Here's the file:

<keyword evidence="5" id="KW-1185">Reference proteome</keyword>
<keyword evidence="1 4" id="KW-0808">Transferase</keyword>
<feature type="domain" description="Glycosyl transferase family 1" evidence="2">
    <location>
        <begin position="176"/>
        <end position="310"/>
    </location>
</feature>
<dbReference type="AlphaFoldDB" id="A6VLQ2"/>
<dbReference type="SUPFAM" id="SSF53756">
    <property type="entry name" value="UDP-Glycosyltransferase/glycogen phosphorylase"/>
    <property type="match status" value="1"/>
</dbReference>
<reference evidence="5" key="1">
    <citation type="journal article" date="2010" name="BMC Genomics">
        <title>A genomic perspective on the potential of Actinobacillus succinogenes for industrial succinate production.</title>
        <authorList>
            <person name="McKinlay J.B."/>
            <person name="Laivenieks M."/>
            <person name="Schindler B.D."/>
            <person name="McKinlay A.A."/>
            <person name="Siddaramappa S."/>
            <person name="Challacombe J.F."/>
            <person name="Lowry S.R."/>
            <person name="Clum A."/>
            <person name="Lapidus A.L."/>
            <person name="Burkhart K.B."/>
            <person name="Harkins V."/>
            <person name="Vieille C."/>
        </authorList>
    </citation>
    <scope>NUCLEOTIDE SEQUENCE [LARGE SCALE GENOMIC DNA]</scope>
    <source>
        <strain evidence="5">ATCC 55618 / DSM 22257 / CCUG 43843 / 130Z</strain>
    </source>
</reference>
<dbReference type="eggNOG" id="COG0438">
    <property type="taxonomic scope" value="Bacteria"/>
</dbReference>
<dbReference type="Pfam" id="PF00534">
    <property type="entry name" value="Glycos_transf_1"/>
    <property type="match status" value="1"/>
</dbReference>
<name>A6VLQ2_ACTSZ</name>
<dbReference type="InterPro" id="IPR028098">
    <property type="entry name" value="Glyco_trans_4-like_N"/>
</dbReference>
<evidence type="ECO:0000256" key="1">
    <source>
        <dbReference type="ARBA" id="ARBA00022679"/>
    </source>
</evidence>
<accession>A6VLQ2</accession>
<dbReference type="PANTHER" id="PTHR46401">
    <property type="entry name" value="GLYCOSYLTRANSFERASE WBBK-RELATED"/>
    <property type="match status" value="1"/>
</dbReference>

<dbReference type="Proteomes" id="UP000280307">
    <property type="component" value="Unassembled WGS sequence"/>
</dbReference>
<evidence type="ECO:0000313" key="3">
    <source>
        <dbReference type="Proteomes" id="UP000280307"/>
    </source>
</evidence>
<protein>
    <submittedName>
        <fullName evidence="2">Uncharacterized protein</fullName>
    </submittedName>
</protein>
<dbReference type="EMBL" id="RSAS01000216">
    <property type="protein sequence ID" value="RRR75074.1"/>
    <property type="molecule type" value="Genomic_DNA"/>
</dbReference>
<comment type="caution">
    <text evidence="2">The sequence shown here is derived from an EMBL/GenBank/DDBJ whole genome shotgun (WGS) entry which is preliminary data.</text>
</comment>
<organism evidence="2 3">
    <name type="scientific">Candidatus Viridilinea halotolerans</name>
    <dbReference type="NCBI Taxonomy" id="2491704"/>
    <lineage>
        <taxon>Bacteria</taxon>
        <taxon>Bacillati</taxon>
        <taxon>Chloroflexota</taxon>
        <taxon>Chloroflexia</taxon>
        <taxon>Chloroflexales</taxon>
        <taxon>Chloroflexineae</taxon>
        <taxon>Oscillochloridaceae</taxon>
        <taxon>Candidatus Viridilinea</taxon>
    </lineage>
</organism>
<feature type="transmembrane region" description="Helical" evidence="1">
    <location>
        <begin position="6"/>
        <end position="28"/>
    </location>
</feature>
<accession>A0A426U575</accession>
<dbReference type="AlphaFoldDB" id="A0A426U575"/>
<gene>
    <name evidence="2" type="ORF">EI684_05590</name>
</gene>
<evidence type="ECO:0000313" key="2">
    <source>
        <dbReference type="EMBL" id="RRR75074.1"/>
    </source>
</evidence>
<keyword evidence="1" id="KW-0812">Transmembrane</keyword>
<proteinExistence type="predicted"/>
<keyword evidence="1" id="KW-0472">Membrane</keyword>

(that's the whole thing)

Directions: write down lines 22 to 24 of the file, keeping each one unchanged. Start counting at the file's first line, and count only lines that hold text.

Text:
            <person name="Siddaramappa S."/>
            <person name="Challacombe J.F."/>
            <person name="Lowry S.R."/>